Published On: Tuesday, 02 October 2018
Residential Prices Inch Up Despite Fewer Sales
KELOWNA - Despite slower sales activity of 585 residential sales in September compared to 709 the previous month and 740 last year, average price across the region of Revelstoke to Peachland inched up 5 per cent over August and 8 per cent over last September, reports the Okanagan Mainline Real Estate Board (OMREB).
We’re seeing a shift across the region with all signs, save average price, pointing to a market continuing to transition from a sellers’ market to one that would favour buyers and sellers more equally,” comments OMREB President Marv Beer. “While average price, at $534,943, crept past both the previous month’s pricing and this time last year, houses are sitting on the market for longer so it’s likely only a matter of time before we start to see downward pressure on price."
Beer was quick to note that average price can swing from month to month, depending on the mix of higher and lower-priced homes that sell in that timeframe.
Other indicators of a normalizing market include an increase in the time it takes to sell homes, with 90 average days on market for September, compared to 78 last month and 78 last year. Rising housing inventory is another signal, now 29 per cent higher than a year ago with more supply slated to come on-stream within the next year or two.
“More supply means buyers have more choice and, as a result, tend to become more discerning. This can ultimately can affect price, however real estate markets are never quite that simple, as other factors are also at play,” says Beer.
Already checked by higher interest rates, the market may react to predictions of more hikes, now more likely with the US Federal Reserve’s most recent rate increase and the Bank of Canada’s pledge that rates will rise in October.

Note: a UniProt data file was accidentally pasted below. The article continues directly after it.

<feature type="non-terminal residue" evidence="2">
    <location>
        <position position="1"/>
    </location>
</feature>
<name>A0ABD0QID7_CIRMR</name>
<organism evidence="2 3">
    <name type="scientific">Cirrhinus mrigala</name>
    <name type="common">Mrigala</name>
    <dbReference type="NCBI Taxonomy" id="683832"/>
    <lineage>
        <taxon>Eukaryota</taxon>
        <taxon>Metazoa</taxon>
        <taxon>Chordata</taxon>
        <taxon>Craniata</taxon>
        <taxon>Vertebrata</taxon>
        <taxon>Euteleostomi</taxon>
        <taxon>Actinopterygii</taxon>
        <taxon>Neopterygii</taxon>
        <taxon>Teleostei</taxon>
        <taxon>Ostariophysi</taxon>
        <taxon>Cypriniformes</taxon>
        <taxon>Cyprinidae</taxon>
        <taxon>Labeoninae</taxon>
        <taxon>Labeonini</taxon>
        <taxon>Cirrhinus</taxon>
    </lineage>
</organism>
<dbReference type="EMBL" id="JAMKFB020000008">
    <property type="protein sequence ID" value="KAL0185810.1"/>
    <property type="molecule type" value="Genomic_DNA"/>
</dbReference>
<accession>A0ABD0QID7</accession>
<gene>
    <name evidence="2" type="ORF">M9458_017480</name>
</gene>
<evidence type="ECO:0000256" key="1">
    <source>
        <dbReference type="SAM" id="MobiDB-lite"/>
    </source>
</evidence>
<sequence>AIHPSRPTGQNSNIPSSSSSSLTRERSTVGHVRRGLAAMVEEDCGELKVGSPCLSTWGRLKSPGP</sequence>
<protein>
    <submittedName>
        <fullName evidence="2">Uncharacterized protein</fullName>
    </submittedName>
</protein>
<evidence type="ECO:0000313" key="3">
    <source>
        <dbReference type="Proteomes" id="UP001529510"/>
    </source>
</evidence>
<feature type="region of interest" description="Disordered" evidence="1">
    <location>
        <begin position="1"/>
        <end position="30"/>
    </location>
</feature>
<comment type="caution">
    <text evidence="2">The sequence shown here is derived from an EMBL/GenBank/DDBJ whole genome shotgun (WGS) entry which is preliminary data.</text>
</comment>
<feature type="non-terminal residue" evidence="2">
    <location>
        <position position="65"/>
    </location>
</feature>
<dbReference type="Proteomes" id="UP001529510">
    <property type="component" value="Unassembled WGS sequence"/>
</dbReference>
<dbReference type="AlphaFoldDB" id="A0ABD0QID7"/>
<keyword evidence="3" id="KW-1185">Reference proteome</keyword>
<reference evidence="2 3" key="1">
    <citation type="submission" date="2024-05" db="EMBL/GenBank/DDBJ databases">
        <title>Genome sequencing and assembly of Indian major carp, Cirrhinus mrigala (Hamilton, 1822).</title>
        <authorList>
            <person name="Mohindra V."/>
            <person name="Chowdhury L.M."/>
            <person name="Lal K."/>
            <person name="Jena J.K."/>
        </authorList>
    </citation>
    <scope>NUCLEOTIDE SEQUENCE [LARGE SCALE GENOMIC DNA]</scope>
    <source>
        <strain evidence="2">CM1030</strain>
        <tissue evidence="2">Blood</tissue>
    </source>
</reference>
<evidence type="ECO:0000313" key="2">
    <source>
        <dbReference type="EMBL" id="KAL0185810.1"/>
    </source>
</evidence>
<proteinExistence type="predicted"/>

Government policy changes, such the proposed speculation tax slated to be voted on in October can also have a dampening effect. Conversely, the market is bolstered by strong provincial economic fundamentals such as low unemployment and demographics that include millennials ready to purchase their first home.
Looking at buyers of homes in the region, the latest results from home sales closing in August reveals a strong showing of first-time buyers at 16 per cent, although two-parent families with children topped the list at 30 per cent of buyers.
Those buying for revenue or investment purposes were 14 per cent. Typical for the region, the largest buyer group, at 56 per cent, comprised those who already live in the area, with the next largest groups being those from the Lower Mainland/Vancouver Island at 21 per cent and those from Alberta at 12 per cent. Foreign buyers were just one per cent.
Beer notes that buyer profiles for the region have remained consistent over the eight years of data collection.
“While the BC government would have us believe that speculation by foreign buyers and those from other provinces is making homes here less affordable, the reality is that at 84 per cent, the vast majority of buyers in this area are BC residents, and that figure changes only slightly year over year” says Beer adding “Clearly, the solution to greater affordability lies elsewhere.